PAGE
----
3) Plan Sponsors Ask... Q: Younger employees are participating in our retirement plan, and that’s good. But their contribution rates are lower than we’d like, and we’re concerned they may not be savvy enough to make informed investment decisions. How do we help them save more and invest with confidence? A: Your observations are spot-on. Although they’re just starting their careers, and paying down credit card and student debt is a top financial priority, 67% of workers in their 20s are already saving for retirement, according to a recent report from Transamerica Center for Retirement Studies. However, savings rates for 20-somethings are quite low. The median contribution rate is 7% of annual pay, and many experts agree it should be around 10% for this age group. Their investing knowledge is rudimentary, too. Thirty-seven percent say asset allocation—a basic, yet vital retirement investing principle— is a mystery. According to Transamerica, 27% “aren’t sure” how their contributions are invested, and 24% are in low-risk, low-return investments that may be too conservative for their time horizon. So what’s a plan sponsor to do? Implementing step-up contributions is one way to help raise savings levels over time and attain that recommended 10% deferral rate faster than participants might on their own. Offering a qualified default investment alternative (QDIA) also makes it easier for employees to make smarter investing choices. Target date funds are an excellent way to pursue long-term investing success.1 And a strong education and communication program, including face-to-face meetings with a financial advisor, informative materials that explain basic investing concepts and detail the plan’s investment options, and calculators to assist them in determining their retirement savings needs, can help all employees invest wisely and maximize the benefits of years of good savings habits. Learn more about 20-somethings’ retirement attitudes at http://tinyurl.com/Transamericatwentysomethings. Q: Our plan is on the smaller side, and we want to boost participation and deferrals. How can we accomplish this? A: You may find that emphasizing plan features and education will help. Recent research from Guardian Retirement Solutions indicates that participants in smaller plans don’t have access to the same features and investment options available to those in larger plans. There are three primary ways you can make the plan more enticing: • Diversify the investment offerings. Too many funds may leave participants overwhelmed. And don’t include more than one or two of each investment type. • Focus on income. Fifty-four percent of respondents said they pay a “great deal” of attention to their account balance, vs. 29% who pay a “great deal” of attention to how much income that balance will create in retirement. Including income projections on participant statements can help, but it’s even more impactful to remind participants to focus on income during open enrollment or face-to-face meetings, for example. • Education is key. Ongoing education and communication programs, including enrollment meetings, online tools, calculators and more, can help increase participation, deferral rates and engagement. A little education can prompt employees to make better choices in managing their DC plan accounts, boost overall job satisfaction, and help them achieve more successful outcomes in retirement. View more findings from the Guardian survey at http://tinyurl.com/GuardianSmallPlanSurvey. Q: We’ve noticed millennials tend to save for retirement, but they don’t seem to be doing anything else to prepare for it. How do we motivate them to actively plan for their post-work years? A: It’s true. A recent study on the retirement outlook of millennials (ages 20-37) discovered that while 68% said they’re saving for retirement, only 29% said they are actively planning for it. Sixty percent of millennials actually believe it’s more difficult to plan for retirement than to maintain a diet, according to research from the Insured Retirement Institute and the Center for Generational Kinetics. Still, millennials need to do more if they aspire to a financially secure retirement. Partnering with a financial advisor can help by assisting millennials in setting realistic expectations, determining goals, and creating plans to achieve them. In fact, 62% of millennials said they’d like an advisor to walk them through every step of the retirement planning process. For planning-averse millennials, working with an advisor is key to making sure they receive the necessary guidance to properly prepare for retirement. Review the full results at http://tinyurl.com/ MillennialRetirementOutlook. 3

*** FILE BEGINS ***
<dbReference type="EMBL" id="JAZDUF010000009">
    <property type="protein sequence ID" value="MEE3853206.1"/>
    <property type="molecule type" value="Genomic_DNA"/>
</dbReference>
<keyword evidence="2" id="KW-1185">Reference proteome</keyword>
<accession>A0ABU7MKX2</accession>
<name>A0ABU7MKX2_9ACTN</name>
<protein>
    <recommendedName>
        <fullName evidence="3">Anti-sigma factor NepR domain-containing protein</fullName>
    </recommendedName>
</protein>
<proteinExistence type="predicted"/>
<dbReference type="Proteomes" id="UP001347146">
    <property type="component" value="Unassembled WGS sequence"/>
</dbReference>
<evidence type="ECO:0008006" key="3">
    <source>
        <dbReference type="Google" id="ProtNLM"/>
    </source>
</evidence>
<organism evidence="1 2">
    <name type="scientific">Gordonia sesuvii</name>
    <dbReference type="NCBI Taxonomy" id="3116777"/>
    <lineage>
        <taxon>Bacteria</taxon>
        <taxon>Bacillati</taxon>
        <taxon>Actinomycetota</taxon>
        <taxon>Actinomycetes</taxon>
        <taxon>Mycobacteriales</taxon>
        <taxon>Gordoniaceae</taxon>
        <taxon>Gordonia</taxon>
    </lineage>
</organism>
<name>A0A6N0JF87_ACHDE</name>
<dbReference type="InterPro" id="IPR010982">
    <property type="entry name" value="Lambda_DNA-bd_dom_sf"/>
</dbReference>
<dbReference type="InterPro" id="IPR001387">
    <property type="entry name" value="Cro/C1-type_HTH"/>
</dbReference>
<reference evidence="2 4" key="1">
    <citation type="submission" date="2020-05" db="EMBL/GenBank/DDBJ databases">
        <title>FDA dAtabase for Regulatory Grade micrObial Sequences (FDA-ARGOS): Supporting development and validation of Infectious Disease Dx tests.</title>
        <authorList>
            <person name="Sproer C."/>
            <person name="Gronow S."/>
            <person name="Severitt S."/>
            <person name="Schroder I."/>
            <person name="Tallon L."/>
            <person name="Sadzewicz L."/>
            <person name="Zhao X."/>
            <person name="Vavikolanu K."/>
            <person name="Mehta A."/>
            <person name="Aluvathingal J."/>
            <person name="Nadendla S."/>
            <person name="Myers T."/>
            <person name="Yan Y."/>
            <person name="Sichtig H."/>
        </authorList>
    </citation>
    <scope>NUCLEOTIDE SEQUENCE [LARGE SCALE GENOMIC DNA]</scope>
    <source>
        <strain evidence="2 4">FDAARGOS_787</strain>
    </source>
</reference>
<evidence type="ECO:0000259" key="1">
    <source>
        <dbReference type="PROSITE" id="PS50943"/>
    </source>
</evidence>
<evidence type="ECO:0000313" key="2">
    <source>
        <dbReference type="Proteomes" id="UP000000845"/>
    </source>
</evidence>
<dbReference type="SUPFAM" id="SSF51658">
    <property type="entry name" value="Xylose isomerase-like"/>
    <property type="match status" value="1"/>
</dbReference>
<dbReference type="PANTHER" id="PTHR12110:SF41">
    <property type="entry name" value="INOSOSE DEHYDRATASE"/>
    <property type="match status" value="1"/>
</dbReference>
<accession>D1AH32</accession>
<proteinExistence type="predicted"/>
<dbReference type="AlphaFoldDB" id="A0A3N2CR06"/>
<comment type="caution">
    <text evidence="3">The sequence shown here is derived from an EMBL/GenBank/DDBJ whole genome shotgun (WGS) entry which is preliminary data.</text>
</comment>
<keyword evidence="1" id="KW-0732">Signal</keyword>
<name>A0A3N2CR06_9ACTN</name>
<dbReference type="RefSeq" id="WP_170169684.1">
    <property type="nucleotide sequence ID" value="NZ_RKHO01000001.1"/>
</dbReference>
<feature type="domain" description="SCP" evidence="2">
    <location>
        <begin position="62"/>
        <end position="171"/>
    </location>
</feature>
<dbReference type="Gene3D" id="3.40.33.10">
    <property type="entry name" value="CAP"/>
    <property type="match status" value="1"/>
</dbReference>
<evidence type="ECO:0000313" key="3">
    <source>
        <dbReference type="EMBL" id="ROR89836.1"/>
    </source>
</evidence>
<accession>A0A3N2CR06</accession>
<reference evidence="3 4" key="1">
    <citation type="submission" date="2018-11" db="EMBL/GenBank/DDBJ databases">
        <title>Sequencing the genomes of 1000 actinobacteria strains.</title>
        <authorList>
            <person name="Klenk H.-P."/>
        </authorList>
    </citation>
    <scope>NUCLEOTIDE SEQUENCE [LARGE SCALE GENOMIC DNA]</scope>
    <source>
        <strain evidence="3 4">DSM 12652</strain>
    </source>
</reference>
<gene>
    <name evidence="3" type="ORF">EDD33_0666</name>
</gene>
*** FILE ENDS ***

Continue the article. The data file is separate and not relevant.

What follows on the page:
4) People who participate in a retirement plan are more confident about their ability to retire with enough money to live comfortably when compared to people without a plan. The most recent figures from the Employee Benefit Research Institute (EBRI), released in its “2015 Retirement Confidence Survey,” show that 22% of workers are now very confident they will have enough money to live comfortably throughout their retirement years. Twenty-eight percent of those who have money (or whose spouse has money) in a DC plan, defined benefit plan, or an IRA say they are very confident about living comfortably in retirement. In contrast, just 12% of those without a plan say the same. You can view EBRI’s Retirement Confidence Survey at http://www.ebri.org/surveys/rcs/. Web Resources for Plan Sponsors Internal Revenue Service, Employee Plans www.irs.gov/ep Department of Labor, Employee Benefits Security Administration www.dol.gov/ebsa 401(k) Help Center www.401khelpcenter.com PLANSPONSOR Magazine www.plansponsor.com BenefitsLink www.benefitslink.com Plan Sponsor Council of America www.psca.org Employee Benefits Institute of America, Inc. www.ebia.com Employee Benefit Research Institute www.ebri.org PLAN SPONSOR’S QUARTERLY CALENDAR Who Is Confident About Retirement? APRIL • If a plan audit is required in connection with the Form 5500, make arrangements with an independent accountant/auditor for the audit to be completed before the Form 5500 due date (calendar-year plans). • Audit first quarter payroll and plan deposit dates to ensure compliance with the Department of Labor’s rules regarding timely deposit of participant contributions and loan repayments. • Verify that employees who became eligible for the plan between January 1 and March 31 received and returned an enrollment form. Follow up for forms that were not returned. MAY • Monitor the status of the completion of Form 5500, and, if required, a plan audit (calendar-year plans). • Issue a reminder memo or email to all employees to encourage them to review and update, if necessary, their beneficiary designations for all benefit plans by which they are covered. • Perform a thorough annual review of the plan’s Summary Plan Description (SPD) and other enrollment and plan materials to verify that all information is accurate and current, and identify cases in which revisions are necessary. JUNE • Begin planning an internal audit of participant loans granted during the first six months of the year. Check for delinquent payments and verify that repayment terms and amounts borrowed do not violate legal limits. • Confirm that Form 5500, and plan audit if required, will be completed prior to the filing deadline or that an extension of time to file will be necessary (calendaryear plans). • Review plan operations to determine if any qualification failures or operational violations occurred during the first half of the calendar year. If a failure or violation is found, consider using an Internal Revenue Service or Department of Labor self-correction program to resolve it. Consult your plan’s financial, legal or tax advisor regarding these and other items that may apply to your plan. This information is provided by Ameritas®, which is a marketing name for subsidiaries of Ameritas Mutual Holding Company, including, but not limited to: Ameritas Life Insurance Corp., 5900 O Street, Lincoln, NE 68510; Ameritas Life Insurance Corp. of New York, (licensed in New York) 1350 Broadway, Suite 2201, New York, NY 10018; and Ameritas Investment Corp., member FINRA/SIPC. Each company is solely responsible for its own financial condition and contractual obligations. For more information about Ameritas®, visit ameritas.com. Kmotion, Inc. is not affiliated with Ameritas®. Ameritas® and the bison design are registered service marks of Ameritas Life Insurance Corp. Fulfilling life® is a registered service mark of affiliate Ameritas Holding Company. ©2015 Ameritas Mutual Holding Company Ameritas Life Insurance Corp. of New York Retirement Plans Division 1350 Broadway, Suite 2201 New York, NY 10018 800-745-9995 ameritas.com Kmotion, Inc., 412 Beavercreek Road, Suite 611, Oregon City, OR 97045; 877-306-5055; www.kmotion.com © 2016 Kmotion, Inc. This newsletter is a publication of Kmotion, Inc., whose role is solely that of publisher. The articles and opinions in this publication are for general information only and are not intended to provide tax or legal advice or recommendations for any particular situation or type of retirement plan. Nothing in this publication should be construed as legal or tax guidance; nor as the sole authority on any regulation, law, or ruling as it applies to a specific plan or situation. Plan sponsors should always consult the plan’s legal counsel or tax advisor for advice regarding plan-specific issues.